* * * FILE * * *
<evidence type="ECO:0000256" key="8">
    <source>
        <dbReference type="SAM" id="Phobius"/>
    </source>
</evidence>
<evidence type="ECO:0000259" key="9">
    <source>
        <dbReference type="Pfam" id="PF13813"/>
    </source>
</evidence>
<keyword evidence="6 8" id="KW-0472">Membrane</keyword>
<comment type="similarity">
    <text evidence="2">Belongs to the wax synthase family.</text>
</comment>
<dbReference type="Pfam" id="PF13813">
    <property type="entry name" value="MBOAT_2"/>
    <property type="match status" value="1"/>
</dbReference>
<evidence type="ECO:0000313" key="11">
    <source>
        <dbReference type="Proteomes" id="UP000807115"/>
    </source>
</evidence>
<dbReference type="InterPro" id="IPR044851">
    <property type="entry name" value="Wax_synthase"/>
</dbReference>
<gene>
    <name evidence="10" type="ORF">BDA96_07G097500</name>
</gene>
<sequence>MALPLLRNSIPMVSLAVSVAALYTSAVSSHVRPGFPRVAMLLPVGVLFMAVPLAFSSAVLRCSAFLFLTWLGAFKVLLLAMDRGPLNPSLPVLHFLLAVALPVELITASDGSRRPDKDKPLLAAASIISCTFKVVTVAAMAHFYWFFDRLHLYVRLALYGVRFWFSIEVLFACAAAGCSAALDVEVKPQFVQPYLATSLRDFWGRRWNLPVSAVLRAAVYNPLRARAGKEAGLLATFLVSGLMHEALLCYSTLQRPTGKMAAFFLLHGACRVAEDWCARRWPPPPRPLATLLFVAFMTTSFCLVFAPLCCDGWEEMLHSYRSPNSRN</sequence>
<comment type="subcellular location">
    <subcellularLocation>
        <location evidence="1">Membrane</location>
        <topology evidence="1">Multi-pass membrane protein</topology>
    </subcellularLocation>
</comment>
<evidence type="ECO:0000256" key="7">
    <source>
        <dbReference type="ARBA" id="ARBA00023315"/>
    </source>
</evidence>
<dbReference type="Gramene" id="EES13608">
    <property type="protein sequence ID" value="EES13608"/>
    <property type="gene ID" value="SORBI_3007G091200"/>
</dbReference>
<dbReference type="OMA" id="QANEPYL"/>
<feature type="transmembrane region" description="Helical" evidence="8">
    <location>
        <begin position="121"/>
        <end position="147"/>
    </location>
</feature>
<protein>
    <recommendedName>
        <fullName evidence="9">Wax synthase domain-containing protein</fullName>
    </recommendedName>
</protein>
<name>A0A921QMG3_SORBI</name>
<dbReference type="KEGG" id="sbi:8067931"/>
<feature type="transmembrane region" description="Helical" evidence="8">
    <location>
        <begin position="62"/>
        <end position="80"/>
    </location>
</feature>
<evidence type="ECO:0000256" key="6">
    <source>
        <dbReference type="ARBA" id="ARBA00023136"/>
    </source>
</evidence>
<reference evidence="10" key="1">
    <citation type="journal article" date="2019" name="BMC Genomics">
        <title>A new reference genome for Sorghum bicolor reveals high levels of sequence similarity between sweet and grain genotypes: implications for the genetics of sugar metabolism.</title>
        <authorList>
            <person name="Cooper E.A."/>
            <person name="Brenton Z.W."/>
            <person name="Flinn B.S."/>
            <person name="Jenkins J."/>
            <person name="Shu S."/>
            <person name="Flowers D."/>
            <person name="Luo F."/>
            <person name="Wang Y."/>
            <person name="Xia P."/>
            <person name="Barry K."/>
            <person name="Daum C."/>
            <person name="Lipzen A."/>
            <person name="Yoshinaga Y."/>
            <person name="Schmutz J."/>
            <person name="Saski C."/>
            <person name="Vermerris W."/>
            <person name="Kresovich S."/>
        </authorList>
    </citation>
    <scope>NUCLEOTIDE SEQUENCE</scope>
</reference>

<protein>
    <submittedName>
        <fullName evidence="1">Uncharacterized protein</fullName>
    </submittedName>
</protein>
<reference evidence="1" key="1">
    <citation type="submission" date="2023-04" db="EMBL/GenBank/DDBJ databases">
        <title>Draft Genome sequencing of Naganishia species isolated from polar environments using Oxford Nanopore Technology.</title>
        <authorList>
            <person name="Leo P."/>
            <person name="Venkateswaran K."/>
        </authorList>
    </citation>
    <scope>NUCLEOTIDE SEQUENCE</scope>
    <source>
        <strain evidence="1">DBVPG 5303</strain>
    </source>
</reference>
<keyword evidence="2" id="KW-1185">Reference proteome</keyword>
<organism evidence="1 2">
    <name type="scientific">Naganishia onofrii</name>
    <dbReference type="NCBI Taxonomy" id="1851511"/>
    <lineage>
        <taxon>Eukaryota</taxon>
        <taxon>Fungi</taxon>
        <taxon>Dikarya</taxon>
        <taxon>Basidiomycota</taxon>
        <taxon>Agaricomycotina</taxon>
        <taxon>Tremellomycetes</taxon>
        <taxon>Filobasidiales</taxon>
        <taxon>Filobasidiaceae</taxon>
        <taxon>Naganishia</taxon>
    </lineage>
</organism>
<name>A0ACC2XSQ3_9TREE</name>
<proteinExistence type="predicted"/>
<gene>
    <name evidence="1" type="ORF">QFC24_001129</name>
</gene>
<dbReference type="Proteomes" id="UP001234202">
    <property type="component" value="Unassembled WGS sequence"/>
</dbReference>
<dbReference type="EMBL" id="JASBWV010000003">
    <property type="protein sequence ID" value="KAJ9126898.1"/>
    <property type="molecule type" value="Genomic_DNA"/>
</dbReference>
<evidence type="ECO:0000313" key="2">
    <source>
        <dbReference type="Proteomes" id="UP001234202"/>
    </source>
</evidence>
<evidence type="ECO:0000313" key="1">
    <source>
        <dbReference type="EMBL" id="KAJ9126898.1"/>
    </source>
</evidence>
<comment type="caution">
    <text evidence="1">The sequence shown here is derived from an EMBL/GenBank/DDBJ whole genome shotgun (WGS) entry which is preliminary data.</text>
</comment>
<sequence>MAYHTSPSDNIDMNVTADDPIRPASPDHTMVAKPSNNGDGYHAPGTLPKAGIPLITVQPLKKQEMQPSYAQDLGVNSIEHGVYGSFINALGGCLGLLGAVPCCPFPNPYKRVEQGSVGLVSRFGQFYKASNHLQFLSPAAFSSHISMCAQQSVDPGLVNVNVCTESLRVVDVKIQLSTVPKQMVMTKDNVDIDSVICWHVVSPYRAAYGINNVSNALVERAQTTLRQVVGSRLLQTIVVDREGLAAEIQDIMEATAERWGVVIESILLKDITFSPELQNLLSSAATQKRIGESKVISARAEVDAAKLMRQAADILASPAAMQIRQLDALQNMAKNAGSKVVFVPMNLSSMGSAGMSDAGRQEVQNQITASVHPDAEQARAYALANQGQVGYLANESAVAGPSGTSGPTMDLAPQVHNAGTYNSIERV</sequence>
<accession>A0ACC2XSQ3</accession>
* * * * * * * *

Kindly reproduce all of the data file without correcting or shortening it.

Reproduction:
<evidence type="ECO:0000256" key="8">
    <source>
        <dbReference type="SAM" id="Phobius"/>
    </source>
</evidence>
<evidence type="ECO:0000259" key="9">
    <source>
        <dbReference type="Pfam" id="PF13813"/>
    </source>
</evidence>
<keyword evidence="6 8" id="KW-0472">Membrane</keyword>
<comment type="similarity">
    <text evidence="2">Belongs to the wax synthase family.</text>
</comment>
<dbReference type="Pfam" id="PF13813">
    <property type="entry name" value="MBOAT_2"/>
    <property type="match status" value="1"/>
</dbReference>
<evidence type="ECO:0000313" key="11">
    <source>
        <dbReference type="Proteomes" id="UP000807115"/>
    </source>
</evidence>
<dbReference type="InterPro" id="IPR044851">
    <property type="entry name" value="Wax_synthase"/>
</dbReference>
<gene>
    <name evidence="10" type="ORF">BDA96_07G097500</name>
</gene>
<sequence>MALPLLRNSIPMVSLAVSVAALYTSAVSSHVRPGFPRVAMLLPVGVLFMAVPLAFSSAVLRCSAFLFLTWLGAFKVLLLAMDRGPLNPSLPVLHFLLAVALPVELITASDGSRRPDKDKPLLAAASIISCTFKVVTVAAMAHFYWFFDRLHLYVRLALYGVRFWFSIEVLFACAAAGCSAALDVEVKPQFVQPYLATSLRDFWGRRWNLPVSAVLRAAVYNPLRARAGKEAGLLATFLVSGLMHEALLCYSTLQRPTGKMAAFFLLHGACRVAEDWCARRWPPPPRPLATLLFVAFMTTSFCLVFAPLCCDGWEEMLHSYRSPNSRN</sequence>
<comment type="subcellular location">
    <subcellularLocation>
        <location evidence="1">Membrane</location>
        <topology evidence="1">Multi-pass membrane protein</topology>
    </subcellularLocation>
</comment>
<evidence type="ECO:0000256" key="7">
    <source>
        <dbReference type="ARBA" id="ARBA00023315"/>
    </source>
</evidence>
<dbReference type="Gramene" id="EES13608">
    <property type="protein sequence ID" value="EES13608"/>
    <property type="gene ID" value="SORBI_3007G091200"/>
</dbReference>
<dbReference type="OMA" id="QANEPYL"/>
<feature type="transmembrane region" description="Helical" evidence="8">
    <location>
        <begin position="121"/>
        <end position="147"/>
    </location>
</feature>
<protein>
    <recommendedName>
        <fullName evidence="9">Wax synthase domain-containing protein</fullName>
    </recommendedName>
</protein>
<name>A0A921QMG3_SORBI</name>
<dbReference type="KEGG" id="sbi:8067931"/>
<feature type="transmembrane region" description="Helical" evidence="8">
    <location>
        <begin position="62"/>
        <end position="80"/>
    </location>
</feature>
<evidence type="ECO:0000256" key="6">
    <source>
        <dbReference type="ARBA" id="ARBA00023136"/>
    </source>
</evidence>
<reference evidence="10" key="1">
    <citation type="journal article" date="2019" name="BMC Genomics">
        <title>A new reference genome for Sorghum bicolor reveals high levels of sequence similarity between sweet and grain genotypes: implications for the genetics of sugar metabolism.</title>
        <authorList>
            <person name="Cooper E.A."/>
            <person name="Brenton Z.W."/>
            <person name="Flinn B.S."/>
            <person name="Jenkins J."/>
            <person name="Shu S."/>
            <person name="Flowers D."/>
            <person name="Luo F."/>
            <person name="Wang Y."/>
            <person name="Xia P."/>
            <person name="Barry K."/>
            <person name="Daum C."/>
            <person name="Lipzen A."/>
            <person name="Yoshinaga Y."/>
            <person name="Schmutz J."/>
            <person name="Saski C."/>
            <person name="Vermerris W."/>
            <person name="Kresovich S."/>
        </authorList>
    </citation>
    <scope>NUCLEOTIDE SEQUENCE</scope>
</reference>

<protein>
    <submittedName>
        <fullName evidence="1">Uncharacterized protein</fullName>
    </submittedName>
</protein>
<reference evidence="1" key="1">
    <citation type="submission" date="2023-04" db="EMBL/GenBank/DDBJ databases">
        <title>Draft Genome sequencing of Naganishia species isolated from polar environments using Oxford Nanopore Technology.</title>
        <authorList>
            <person name="Leo P."/>
            <person name="Venkateswaran K."/>
        </authorList>
    </citation>
    <scope>NUCLEOTIDE SEQUENCE</scope>
    <source>
        <strain evidence="1">DBVPG 5303</strain>
    </source>
</reference>
<keyword evidence="2" id="KW-1185">Reference proteome</keyword>
<organism evidence="1 2">
    <name type="scientific">Naganishia onofrii</name>
    <dbReference type="NCBI Taxonomy" id="1851511"/>
    <lineage>
        <taxon>Eukaryota</taxon>
        <taxon>Fungi</taxon>
        <taxon>Dikarya</taxon>
        <taxon>Basidiomycota</taxon>
        <taxon>Agaricomycotina</taxon>
        <taxon>Tremellomycetes</taxon>
        <taxon>Filobasidiales</taxon>
        <taxon>Filobasidiaceae</taxon>
        <taxon>Naganishia</taxon>
    </lineage>
</organism>
<name>A0ACC2XSQ3_9TREE</name>
<proteinExistence type="predicted"/>
<gene>
    <name evidence="1" type="ORF">QFC24_001129</name>
</gene>
<dbReference type="Proteomes" id="UP001234202">
    <property type="component" value="Unassembled WGS sequence"/>
</dbReference>
<dbReference type="EMBL" id="JASBWV010000003">
    <property type="protein sequence ID" value="KAJ9126898.1"/>
    <property type="molecule type" value="Genomic_DNA"/>
</dbReference>
<evidence type="ECO:0000313" key="2">
    <source>
        <dbReference type="Proteomes" id="UP001234202"/>
    </source>
</evidence>
<evidence type="ECO:0000313" key="1">
    <source>
        <dbReference type="EMBL" id="KAJ9126898.1"/>
    </source>
</evidence>
<comment type="caution">
    <text evidence="1">The sequence shown here is derived from an EMBL/GenBank/DDBJ whole genome shotgun (WGS) entry which is preliminary data.</text>
</comment>
<sequence>MAYHTSPSDNIDMNVTADDPIRPASPDHTMVAKPSNNGDGYHAPGTLPKAGIPLITVQPLKKQEMQPSYAQDLGVNSIEHGVYGSFINALGGCLGLLGAVPCCPFPNPYKRVEQGSVGLVSRFGQFYKASNHLQFLSPAAFSSHISMCAQQSVDPGLVNVNVCTESLRVVDVKIQLSTVPKQMVMTKDNVDIDSVICWHVVSPYRAAYGINNVSNALVERAQTTLRQVVGSRLLQTIVVDREGLAAEIQDIMEATAERWGVVIESILLKDITFSPELQNLLSSAATQKRIGESKVISARAEVDAAKLMRQAADILASPAAMQIRQLDALQNMAKNAGSKVVFVPMNLSSMGSAGMSDAGRQEVQNQITASVHPDAEQARAYALANQGQVGYLANESAVAGPSGTSGPTMDLAPQVHNAGTYNSIERV</sequence>
<accession>A0ACC2XSQ3</accession>